Molecular Mechanism of Protein Transport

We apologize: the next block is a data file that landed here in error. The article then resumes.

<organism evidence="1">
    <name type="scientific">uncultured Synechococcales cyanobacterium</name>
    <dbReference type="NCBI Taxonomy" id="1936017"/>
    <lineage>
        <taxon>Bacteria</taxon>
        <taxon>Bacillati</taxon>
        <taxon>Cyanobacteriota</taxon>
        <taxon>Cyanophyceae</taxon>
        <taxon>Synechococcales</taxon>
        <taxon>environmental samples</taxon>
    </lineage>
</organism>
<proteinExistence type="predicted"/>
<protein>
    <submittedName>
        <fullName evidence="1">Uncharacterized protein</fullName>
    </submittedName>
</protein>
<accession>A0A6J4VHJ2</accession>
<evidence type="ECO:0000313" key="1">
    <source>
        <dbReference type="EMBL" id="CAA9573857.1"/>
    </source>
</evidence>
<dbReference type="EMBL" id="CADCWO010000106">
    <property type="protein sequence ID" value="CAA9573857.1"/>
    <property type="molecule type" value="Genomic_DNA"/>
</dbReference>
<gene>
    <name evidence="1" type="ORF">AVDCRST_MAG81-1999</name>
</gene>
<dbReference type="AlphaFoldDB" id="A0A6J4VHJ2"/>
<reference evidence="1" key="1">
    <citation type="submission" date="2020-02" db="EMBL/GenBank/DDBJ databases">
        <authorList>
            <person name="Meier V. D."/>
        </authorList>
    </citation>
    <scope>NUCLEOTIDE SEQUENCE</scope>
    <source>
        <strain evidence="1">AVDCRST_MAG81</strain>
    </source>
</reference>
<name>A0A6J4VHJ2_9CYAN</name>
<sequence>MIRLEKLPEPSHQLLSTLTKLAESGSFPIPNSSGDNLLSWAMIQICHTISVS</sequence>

My research focuses on how intracellular protein transport is tightly regulated. Coat proteins, which initiate intracellular transport by coupling their roles in the vesicle formation and cargo sorting, are the best described to control the vesicular transport through their abilities to deform the membrane and directly bind to the cargo. ARF6 (ADP-Ribosylation Factor 6) is a small GTPase functioning in the regulation of endocytic recycling. Previously, I already defined the cargo adaptors, ACAP1 and AKT, both required for the endocytic recycling. ACAP1 (ARFGAP with Coil-coil, Ankyrin repeat and PH domain 1) is a GAP (GTPase-Activating Protein) for ARF6 to promote GTP hydrolysis of ARF6 and therefore to release ARF6 from the membrane. AKT is a serine/threonine kinase involving in many cellular processes, such as cell growth and migration. Although ACAP1 and AKT work together to regulate endocytic recycling, however, the upstream signaling that facilitates ACAP1 and AKT for the function of endocytic recycling remains unclear. In addition, how ACAP1 and AKT cooperate each other to form the complex for cargo sorting still needs to be resolved. These functional studies on the coat protein complexes will shed molecular insights into key physiologic and pathologic events, such as cell growth and migration.